Ethics – Go with your gut

Ethical questions get really tough when you start to intellectualize them.

Here’s a mock question? Should you allow tobacco companies to advertise with your company. This means exposing their brand and messaging to your community.

Here’s the dilemma…the evidence tells us that smoking causes cancer and host of other health problems, but the tobacco industry creates jobs and it’s a free country, people can smoke if they want to, so who are we to judge? Smoking related illness cost the taxpayer millions of dollars per year in healthcare resources and burden the already strained healthcare networks. That’s not a good thing right?

What about the cash these advertisers give you? You could use that money to experiment and build life changing products.

What about the optics? How much revenue will they bring in for the company? What is if it’s only 10% of total ad revenue vs. 50%? Is there a threshold % that makes it acceptable? By allowing these brands to advertise are you indirectly enticing more kids to start smoking?

Other companies take their money, why shouldn’t you?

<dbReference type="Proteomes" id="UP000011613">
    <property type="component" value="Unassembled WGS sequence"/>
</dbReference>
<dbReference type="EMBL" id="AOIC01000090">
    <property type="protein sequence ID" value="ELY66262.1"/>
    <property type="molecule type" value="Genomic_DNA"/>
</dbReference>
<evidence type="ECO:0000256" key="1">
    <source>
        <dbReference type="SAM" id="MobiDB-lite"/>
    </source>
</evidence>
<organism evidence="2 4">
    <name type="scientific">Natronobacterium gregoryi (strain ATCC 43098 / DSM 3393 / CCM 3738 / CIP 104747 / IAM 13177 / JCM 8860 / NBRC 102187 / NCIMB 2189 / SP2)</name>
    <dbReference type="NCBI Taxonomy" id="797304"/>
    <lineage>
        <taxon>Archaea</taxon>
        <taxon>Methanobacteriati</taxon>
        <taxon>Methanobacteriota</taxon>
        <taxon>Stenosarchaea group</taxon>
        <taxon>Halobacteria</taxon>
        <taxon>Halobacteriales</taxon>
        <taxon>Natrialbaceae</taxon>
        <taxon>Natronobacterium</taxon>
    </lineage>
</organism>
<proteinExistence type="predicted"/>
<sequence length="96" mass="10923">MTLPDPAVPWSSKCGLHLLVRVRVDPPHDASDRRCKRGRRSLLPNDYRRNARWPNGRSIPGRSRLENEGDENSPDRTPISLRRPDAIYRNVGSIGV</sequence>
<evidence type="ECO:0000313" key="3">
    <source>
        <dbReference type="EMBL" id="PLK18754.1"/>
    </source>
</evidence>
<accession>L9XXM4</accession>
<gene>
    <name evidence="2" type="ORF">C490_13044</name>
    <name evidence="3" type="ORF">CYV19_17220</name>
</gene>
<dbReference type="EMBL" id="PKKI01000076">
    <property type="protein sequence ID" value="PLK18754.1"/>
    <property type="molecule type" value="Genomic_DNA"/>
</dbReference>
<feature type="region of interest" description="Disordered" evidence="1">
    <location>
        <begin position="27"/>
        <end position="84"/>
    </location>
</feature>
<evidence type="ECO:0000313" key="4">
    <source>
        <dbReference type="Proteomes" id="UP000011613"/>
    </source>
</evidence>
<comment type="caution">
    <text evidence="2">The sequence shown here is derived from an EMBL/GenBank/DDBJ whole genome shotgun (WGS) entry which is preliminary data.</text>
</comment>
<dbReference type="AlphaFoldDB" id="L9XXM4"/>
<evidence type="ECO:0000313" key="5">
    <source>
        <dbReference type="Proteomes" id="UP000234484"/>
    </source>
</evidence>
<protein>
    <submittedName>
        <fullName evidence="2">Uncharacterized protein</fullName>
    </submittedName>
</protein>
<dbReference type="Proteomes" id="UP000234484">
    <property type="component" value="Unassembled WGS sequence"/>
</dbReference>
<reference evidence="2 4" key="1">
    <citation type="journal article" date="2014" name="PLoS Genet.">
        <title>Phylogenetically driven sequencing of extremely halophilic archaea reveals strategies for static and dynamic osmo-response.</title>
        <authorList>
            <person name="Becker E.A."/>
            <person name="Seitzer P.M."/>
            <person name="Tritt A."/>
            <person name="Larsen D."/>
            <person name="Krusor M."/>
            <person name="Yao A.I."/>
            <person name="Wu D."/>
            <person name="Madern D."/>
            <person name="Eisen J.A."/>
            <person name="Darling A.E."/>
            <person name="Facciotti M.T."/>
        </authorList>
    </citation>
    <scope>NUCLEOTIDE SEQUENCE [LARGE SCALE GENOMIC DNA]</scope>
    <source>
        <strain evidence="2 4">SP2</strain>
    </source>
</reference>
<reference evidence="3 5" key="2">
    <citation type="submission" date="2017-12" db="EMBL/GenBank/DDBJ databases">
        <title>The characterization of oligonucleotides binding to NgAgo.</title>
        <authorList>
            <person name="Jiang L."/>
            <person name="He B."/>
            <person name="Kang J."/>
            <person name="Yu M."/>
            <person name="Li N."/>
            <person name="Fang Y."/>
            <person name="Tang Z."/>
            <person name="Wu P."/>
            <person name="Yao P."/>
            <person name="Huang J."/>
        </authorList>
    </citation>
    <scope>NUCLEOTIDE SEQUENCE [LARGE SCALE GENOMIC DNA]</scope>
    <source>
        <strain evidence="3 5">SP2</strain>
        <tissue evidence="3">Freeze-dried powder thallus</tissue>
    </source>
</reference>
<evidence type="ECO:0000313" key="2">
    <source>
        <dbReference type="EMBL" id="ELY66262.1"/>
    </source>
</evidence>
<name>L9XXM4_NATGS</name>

See what I mean…it’s starts to get really sticky when you try to answer the question within an intellectual framework. You could probably justify a yes or a no answer.

Why not try something different? Ask your gut the same question with the following context – Are you making the world a better place by [insert question]. In other words are you contributing to a better world by advertising cigarettes to your audience. Avoid the temptation to define “better” or “world”, just ask yourself the question. Your gut will give you the answer. It may not be the answer you want to hear, but my advice would be to go with it.

When I don’t go with my gut on these things, I normally fall on my face.


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